HARRISBURG — Taxes on natural gas, cigarettes, snuff and cigars, and forgoing a scheduled business tax reduction are part of the potential budget plan under discussion by Senate leaders of both parties, Minority Leader Jay Costa said Wednesday.  Costa, D-Forest Hills, said lawmakers need to raise money to fill gaps between tax collections and spending in a House-passed, $29.1 billion budget that includes $380 million from privatizing liquor sales, something the Senate isn't likely to embrace.  He said the House version isn't a real budget: “It's built on smoke and mirrors.”  The House approved its plan 110-93.
“It's being held together by tape and rubber bands,” said Rep. Joe Markosek of Monroeville, ranking Democrat on the House Appropriations Committee.  The state faces a deficit of at least $1.4 billion. Markosek said the deficit may be closer to $1.7 billion.
House Majority Leader Mike Turzai, R-Bradford Woods, called it a “compassionate and prioritized” budget.  “Education will be at its highest level ever — $10.3 billion,” Turzai said, calling the proposal an “exceptionally responsible budget.”
The Senate is expected to amend the budget and send it back.
The Real Question About the Budget
Politically Uncorrected Blog by G. Terry Madonna & Michael L.Young June 25, 2014
People are asking lots of good questions lately about Pennsylvania’s proposed 2014/2015 budget. But few are raising what may be the most urgent question of all: why are state revenues down this year--more than a half billion dollars amid a national economic recovery?  Indeed, Pennsylvania’s revenue shortfall contrasts markedly with most other states. Revenues in 80 percent of the other 49 states will meet or beat budget projections this year.  Pennsylvania is one of only 11 that will not.  Pennsylvania’s revenue gap, along with projected spending, leaves a budget deficit of at least $1.4 billion. The problem is so severe that Gov. Tom Corbett and his notoriously tax-averse administration are furiously signaling they might consider new taxes, including a Marcellus Shale extraction tax.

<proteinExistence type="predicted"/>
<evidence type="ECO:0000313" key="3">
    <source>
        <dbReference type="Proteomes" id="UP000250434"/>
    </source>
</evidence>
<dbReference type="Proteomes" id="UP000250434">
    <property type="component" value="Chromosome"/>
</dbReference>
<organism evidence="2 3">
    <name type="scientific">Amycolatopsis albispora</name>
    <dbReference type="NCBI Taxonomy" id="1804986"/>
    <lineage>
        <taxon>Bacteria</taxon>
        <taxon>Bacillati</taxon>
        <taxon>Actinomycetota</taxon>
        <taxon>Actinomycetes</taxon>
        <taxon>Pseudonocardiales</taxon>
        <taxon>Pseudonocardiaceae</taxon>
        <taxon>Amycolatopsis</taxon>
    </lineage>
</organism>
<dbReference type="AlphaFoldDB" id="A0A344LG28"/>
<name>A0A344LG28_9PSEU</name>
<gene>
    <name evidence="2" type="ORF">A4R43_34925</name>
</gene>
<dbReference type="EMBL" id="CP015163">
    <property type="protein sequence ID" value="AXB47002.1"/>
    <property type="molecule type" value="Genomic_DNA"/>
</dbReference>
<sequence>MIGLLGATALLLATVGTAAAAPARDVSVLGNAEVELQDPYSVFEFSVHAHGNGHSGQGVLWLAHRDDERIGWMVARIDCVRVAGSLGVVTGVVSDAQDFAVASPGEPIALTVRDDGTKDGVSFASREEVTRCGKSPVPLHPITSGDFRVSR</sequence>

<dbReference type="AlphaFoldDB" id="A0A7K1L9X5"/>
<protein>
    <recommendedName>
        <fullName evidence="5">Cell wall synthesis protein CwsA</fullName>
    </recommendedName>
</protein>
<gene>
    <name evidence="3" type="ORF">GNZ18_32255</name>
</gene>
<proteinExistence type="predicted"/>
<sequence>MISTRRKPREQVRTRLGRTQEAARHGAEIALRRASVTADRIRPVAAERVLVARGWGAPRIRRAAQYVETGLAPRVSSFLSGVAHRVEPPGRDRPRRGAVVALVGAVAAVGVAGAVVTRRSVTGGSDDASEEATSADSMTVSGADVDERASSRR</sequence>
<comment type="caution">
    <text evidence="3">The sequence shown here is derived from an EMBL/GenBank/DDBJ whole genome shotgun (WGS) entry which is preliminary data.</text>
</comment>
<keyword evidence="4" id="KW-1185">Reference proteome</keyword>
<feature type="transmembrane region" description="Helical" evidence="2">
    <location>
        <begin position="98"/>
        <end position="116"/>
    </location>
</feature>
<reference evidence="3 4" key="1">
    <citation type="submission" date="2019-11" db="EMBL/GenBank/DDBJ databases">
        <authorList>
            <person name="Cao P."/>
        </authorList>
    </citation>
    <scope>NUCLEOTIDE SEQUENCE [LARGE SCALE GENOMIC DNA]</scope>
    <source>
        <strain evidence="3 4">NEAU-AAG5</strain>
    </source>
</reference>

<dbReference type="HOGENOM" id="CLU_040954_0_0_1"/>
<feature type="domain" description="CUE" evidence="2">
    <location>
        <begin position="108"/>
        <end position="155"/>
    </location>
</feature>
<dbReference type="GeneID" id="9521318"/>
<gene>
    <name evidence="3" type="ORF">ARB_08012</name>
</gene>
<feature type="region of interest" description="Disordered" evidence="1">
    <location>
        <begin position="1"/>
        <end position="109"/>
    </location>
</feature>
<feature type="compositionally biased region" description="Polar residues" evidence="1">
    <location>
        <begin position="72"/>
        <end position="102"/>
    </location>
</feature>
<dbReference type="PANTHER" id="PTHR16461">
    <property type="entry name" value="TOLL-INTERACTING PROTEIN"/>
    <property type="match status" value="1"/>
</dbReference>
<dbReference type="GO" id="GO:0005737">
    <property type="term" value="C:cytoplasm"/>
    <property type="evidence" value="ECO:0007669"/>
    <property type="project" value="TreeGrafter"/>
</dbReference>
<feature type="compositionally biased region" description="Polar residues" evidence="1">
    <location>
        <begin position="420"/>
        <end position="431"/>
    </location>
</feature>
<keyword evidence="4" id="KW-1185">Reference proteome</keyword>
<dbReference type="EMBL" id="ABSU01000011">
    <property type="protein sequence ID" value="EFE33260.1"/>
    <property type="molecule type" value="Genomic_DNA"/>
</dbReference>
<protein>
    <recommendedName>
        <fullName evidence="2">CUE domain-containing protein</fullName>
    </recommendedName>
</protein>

If Lancaster County's Poorest, Most Tax-Strapped School District Fails, What Does It Mean For All Of Us?
A Lancaster Newspapers Special Report By Jeff HawkesSusan Baldrige and Gil Smart
Photography by Casey Kreider, Richard Hertzler, Jeff Ruppenthal and Blaine Shahan
In Columbia on a frigid February morning, students without a ride to school walked.
On sidewalks between high snow banks, they passed art galleries and tattoo parlors, Club Good Times and the National Watch Museum, empty storefronts and charming Victorian homes.
The kids walked because the compact, 1,310-student district doesn’t run buses.
It never has, which in these challenging times for all school districts is a rare financial advantage.

"Michael Rock, a Unionville-Chadds Ford school board member, said the district needed to push back more often against top-down policies.  "I have thought for a long time that we are passive recipients of everything that gets imposed on us from the outside," Rock said at the board's June 16 meeting."